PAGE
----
As a result of this, there arose the difference between have and have not. Then they wanted to divide the fields between them. That is how present private property system began.

So, the land that had hitherto been owned commonly became privately owned.
Thereafter, greedy persons while enjoying their fields started steeling the harvests of lands belonging to others. Then aggrieved parties assaulted them with sticks and hands. This was the beginning of stealing, lying, censure and punishment.
In order to prevent these evil tendencies spreading among them, they recognised the need to maintain a certain moral standard. They selected one among them to function as the guardian of morals.

They decided to select the most capable, popular and handsome person for the post of guardian. His functions were to carry out the responsibility of dispensing justice. He was required to censure and punish those who deserved such punishment. Also, when he consented to accept the post, he was promised a share of their produce as a reward for his services. Since he was selected by the whole society he was called ‘Maha Sammata.’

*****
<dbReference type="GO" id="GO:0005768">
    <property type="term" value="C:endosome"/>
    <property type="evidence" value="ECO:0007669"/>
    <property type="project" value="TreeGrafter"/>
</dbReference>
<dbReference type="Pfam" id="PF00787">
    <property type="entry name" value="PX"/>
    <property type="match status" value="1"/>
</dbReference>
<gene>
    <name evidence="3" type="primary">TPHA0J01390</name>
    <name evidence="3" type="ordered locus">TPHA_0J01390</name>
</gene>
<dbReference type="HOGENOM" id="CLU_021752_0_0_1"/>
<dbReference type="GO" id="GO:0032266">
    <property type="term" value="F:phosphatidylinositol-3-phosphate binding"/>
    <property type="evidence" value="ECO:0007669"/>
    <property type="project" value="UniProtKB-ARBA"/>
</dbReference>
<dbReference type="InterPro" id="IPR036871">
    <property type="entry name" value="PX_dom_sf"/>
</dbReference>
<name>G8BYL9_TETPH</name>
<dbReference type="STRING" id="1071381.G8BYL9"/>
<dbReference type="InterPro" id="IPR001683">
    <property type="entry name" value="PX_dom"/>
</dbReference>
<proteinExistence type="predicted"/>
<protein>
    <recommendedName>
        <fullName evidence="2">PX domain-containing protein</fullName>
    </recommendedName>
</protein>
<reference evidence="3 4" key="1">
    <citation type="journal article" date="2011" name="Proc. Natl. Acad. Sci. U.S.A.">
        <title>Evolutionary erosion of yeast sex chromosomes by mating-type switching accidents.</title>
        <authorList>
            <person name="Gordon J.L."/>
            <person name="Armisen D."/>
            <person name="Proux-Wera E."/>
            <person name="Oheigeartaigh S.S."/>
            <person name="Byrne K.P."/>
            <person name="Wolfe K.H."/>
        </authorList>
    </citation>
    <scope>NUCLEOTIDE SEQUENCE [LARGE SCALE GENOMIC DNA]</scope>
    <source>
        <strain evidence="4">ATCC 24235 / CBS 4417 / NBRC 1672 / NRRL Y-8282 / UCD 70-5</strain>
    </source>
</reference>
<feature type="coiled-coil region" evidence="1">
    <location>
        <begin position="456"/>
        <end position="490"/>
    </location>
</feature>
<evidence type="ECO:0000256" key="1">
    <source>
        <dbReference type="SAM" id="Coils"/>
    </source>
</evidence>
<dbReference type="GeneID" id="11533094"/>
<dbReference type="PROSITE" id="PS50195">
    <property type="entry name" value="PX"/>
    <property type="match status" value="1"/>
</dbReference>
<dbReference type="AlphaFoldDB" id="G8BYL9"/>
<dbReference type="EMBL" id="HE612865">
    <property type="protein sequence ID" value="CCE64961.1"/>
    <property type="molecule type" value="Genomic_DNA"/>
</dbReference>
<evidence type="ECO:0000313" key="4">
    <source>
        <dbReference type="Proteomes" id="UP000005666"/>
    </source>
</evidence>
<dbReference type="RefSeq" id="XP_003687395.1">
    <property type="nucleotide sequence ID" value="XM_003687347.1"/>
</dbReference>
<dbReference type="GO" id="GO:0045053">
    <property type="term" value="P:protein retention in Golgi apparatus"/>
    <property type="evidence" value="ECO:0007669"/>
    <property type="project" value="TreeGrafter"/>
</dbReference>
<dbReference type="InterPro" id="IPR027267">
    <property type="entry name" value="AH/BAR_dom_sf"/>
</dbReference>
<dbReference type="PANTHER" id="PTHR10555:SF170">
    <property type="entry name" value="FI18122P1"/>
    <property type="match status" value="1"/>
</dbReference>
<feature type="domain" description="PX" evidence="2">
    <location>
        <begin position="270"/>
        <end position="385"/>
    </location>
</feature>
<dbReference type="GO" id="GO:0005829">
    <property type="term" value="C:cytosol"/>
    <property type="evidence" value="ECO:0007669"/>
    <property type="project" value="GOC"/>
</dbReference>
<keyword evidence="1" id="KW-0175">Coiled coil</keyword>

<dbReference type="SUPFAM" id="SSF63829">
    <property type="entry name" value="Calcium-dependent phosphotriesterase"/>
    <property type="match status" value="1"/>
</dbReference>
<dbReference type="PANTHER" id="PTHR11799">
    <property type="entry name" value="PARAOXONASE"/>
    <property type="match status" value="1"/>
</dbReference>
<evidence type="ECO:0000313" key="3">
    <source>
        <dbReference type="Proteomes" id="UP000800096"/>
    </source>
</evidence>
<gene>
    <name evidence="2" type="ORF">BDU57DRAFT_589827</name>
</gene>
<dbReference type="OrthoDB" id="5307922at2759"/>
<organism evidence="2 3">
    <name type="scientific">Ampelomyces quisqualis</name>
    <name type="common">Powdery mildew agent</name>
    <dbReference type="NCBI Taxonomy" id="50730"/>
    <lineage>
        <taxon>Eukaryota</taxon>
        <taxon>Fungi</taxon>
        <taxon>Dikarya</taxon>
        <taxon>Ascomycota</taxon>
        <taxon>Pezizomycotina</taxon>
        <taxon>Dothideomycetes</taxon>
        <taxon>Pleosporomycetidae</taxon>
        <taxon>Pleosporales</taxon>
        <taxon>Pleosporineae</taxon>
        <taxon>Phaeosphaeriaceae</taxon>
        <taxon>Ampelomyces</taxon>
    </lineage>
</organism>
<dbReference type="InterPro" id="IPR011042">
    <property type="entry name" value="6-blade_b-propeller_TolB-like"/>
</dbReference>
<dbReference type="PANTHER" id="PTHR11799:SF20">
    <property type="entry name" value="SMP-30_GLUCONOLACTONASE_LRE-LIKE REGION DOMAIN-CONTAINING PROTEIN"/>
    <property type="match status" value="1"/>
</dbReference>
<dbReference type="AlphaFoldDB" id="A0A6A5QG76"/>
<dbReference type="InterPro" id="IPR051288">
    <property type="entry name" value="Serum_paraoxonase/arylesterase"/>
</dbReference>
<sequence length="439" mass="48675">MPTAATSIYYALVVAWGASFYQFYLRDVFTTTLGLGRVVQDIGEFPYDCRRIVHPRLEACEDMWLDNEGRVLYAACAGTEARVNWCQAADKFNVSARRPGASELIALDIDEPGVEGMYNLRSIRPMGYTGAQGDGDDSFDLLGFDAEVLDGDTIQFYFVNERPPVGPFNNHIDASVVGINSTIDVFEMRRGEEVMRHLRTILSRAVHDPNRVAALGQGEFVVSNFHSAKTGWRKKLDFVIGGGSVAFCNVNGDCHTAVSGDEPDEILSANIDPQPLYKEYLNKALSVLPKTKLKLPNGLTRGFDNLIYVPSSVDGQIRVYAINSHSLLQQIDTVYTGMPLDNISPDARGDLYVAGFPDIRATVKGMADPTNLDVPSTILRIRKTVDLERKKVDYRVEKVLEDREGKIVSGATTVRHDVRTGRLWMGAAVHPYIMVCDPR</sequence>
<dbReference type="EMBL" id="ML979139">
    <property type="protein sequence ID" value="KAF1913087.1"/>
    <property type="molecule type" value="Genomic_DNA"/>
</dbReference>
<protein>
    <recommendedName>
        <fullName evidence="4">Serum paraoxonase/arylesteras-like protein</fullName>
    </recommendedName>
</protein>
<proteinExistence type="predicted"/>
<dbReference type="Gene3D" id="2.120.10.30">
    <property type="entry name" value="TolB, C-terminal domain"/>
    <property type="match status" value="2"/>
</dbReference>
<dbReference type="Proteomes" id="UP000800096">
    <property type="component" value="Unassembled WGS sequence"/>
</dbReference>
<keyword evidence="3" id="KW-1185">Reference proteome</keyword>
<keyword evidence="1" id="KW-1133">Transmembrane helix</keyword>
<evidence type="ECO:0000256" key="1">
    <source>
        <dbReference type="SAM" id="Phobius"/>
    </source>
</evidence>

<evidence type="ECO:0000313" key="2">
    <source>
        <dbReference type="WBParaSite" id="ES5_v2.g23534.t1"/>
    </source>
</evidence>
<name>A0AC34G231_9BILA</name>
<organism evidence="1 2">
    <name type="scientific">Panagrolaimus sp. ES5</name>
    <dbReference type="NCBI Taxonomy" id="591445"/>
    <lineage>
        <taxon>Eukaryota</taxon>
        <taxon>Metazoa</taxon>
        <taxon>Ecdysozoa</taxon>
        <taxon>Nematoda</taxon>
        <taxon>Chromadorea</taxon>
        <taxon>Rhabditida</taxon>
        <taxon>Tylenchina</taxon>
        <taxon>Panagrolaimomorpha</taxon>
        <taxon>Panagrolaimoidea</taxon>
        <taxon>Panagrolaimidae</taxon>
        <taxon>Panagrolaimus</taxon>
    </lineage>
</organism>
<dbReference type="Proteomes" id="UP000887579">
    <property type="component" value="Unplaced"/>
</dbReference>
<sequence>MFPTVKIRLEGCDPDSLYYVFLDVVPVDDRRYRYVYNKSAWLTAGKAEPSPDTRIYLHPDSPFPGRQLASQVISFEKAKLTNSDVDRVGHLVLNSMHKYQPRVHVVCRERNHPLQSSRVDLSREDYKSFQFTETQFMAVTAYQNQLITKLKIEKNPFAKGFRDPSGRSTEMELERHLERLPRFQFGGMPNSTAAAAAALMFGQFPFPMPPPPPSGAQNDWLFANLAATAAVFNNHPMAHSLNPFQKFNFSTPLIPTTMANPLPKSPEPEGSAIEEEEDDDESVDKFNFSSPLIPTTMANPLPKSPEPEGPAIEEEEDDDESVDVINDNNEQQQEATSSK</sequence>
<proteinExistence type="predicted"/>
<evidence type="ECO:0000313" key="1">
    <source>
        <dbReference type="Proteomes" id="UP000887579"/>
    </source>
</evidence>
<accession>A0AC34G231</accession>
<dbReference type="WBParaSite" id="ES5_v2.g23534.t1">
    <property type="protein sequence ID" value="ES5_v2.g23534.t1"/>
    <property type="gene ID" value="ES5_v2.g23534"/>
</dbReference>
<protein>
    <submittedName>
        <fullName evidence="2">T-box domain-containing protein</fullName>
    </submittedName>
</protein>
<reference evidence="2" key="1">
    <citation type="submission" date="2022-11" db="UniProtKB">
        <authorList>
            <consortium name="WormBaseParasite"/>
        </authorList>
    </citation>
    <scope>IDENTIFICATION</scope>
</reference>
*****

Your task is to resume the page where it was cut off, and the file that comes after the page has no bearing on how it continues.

H was known as the lord of the field, and he had the last word in disputes relating to paddy fields. He was conferred with the title ‘Raja.’ Thus, the idea of government originated with the judicial function.
It is the humankind’s evil tendencies, and thoughts that created the necessity for a judiciary in the world.

Q: Could you explain the Buddhist meaning of judiciary?
A:
An examination of vinaya rules and discipline for monks, derived basically from five precepts or five basic moral injunctions of Buddha in the vinayapitaka.
It is interesting to note that the philosophy behind the vinaya and ethics for monks is the continued existence of the Sangha Society.

The punishment meted out to the culprits in Sangha Society appears corrective and never retributive. According to Buddhist vinaya, there are two types of offences; minor and major.